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RENTAL REAL ESTATE AS AN INVESTMENT
One of the biggest benefits of owning rental property is that the tenants, over time, buy the property for you. In addition, if structured properly, the allowable depreciation deduction will shelter the rental income. Another historical benefit of real estate rentals is capital appreciation. Before acquiring a rental property, there are a number of things to consider, which include the following:
- After-tax cash flow,
- Potential for long- or short-term appreciation,
- Property condition (with an eye on when you might get stuck with a large repair bill),
- Debt reduction,
- Type of tenants,
- Potential for rent increases or re-zoning, and
- Whether there is community rent control, etc.
Although most of the considerations are subjective, the after-tax cash flow can be estimated fairly easily.
For tax purposes, you will figure your profit or loss each year from operating the rental property. Generally, you can virtually deduct all expenses incurred to operate the rental. Browse through our list of potential operating expenses that are deductible. In addition, you will need to keep track of repairs and improvements and know how to distinguish between the two.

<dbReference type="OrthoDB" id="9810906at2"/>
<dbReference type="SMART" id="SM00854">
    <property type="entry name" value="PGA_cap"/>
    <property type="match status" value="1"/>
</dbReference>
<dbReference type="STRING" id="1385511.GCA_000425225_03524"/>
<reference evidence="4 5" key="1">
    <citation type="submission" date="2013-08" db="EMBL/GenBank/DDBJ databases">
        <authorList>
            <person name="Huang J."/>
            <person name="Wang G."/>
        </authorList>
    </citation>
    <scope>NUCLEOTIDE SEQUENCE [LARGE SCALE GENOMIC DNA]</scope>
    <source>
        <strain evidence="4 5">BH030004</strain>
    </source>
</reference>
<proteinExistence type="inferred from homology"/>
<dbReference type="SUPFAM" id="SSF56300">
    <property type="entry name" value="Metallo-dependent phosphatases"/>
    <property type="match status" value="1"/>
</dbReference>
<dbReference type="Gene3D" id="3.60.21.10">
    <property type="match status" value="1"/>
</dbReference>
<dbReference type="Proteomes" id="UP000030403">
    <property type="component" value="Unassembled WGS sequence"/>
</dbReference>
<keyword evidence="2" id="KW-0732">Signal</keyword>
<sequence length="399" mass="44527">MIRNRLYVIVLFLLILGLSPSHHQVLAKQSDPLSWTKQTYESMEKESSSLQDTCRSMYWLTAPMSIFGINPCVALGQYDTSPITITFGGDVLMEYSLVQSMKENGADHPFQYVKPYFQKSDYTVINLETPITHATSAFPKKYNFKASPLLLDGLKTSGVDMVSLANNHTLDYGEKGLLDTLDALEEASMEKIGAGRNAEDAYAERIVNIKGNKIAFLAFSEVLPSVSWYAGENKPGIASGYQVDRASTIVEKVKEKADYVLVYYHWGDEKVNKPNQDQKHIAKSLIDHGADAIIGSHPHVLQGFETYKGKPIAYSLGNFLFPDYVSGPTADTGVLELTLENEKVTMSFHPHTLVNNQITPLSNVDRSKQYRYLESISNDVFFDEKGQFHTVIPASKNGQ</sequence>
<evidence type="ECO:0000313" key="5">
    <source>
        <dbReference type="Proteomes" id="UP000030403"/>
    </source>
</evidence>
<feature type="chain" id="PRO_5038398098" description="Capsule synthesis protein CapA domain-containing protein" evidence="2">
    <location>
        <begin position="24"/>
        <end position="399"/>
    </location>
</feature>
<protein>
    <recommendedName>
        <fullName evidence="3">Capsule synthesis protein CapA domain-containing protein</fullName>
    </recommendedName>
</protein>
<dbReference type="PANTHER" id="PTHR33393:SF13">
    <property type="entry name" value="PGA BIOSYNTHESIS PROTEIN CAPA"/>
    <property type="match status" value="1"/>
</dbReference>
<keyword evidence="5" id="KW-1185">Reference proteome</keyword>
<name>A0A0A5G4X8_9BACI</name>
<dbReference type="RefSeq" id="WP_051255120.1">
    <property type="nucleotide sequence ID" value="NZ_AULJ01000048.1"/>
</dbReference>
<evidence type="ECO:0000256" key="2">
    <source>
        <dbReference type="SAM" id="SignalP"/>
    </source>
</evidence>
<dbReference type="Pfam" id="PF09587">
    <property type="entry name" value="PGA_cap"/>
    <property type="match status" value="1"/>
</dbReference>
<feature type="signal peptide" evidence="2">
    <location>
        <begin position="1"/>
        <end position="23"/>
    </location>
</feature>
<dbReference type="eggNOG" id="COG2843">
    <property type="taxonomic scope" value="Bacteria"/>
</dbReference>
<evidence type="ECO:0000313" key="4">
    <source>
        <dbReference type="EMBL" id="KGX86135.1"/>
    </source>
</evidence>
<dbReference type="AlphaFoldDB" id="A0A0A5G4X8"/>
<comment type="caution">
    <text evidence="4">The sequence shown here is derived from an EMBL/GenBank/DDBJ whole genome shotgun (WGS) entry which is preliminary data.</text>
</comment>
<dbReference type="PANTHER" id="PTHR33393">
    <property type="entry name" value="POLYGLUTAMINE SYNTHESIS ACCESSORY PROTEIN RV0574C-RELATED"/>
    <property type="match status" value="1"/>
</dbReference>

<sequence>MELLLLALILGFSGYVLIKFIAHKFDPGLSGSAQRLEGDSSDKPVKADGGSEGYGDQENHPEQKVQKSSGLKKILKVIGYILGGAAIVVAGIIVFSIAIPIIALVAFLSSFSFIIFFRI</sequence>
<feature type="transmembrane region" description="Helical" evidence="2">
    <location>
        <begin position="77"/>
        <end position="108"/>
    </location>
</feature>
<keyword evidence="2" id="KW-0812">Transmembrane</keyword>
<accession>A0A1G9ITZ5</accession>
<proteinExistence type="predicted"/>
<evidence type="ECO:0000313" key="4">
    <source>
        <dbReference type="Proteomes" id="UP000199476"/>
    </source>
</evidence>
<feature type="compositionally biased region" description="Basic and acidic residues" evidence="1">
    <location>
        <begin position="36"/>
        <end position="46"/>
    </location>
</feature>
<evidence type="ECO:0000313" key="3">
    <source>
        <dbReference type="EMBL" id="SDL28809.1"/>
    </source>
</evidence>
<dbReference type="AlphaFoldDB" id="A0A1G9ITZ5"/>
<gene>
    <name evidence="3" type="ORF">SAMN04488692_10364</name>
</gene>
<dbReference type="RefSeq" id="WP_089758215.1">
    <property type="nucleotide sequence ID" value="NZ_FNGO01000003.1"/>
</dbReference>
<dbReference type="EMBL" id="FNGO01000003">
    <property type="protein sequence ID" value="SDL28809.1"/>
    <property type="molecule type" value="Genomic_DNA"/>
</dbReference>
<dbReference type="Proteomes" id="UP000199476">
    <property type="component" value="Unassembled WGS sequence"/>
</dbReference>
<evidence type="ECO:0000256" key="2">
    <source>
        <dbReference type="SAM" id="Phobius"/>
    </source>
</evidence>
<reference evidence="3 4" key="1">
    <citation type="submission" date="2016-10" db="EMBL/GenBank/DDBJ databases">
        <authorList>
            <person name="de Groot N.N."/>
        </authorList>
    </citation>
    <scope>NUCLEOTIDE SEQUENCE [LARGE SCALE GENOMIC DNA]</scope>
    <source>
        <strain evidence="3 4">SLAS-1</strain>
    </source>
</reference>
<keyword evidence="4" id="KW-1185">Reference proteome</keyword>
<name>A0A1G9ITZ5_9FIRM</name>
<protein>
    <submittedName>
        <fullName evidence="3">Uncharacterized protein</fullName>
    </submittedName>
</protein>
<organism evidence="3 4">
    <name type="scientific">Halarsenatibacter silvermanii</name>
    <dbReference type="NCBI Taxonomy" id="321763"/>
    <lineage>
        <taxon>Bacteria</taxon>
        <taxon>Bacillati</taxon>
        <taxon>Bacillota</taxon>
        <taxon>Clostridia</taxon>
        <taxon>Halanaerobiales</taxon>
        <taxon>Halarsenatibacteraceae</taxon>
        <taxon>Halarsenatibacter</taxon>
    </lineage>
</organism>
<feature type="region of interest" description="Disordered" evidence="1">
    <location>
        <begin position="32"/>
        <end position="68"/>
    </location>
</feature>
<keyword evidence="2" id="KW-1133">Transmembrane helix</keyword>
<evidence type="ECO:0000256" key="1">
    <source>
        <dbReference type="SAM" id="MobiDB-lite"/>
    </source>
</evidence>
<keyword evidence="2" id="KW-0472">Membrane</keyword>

Rental real estate income is business income but is not subject to Social Security taxes. Real estate rentals are also considered passive activities. Generally, passive activity losses are only deductible to the extent of passive activity income. However, there are two exceptions to that rule: (1) where there is active participation, and (2) real estate professional exception. Any losses not allowed under these two exceptions are not lost but suspended, and carried forward indefinitely to tax years in which your passive activities generate enough income to absorb the losses. To the extent your passive losses from an activity aren`t used up in this fashion, you will be allowed to use those losses in the tax year in which you dispose of your entire interest in the passive activity in a fully taxable transaction.
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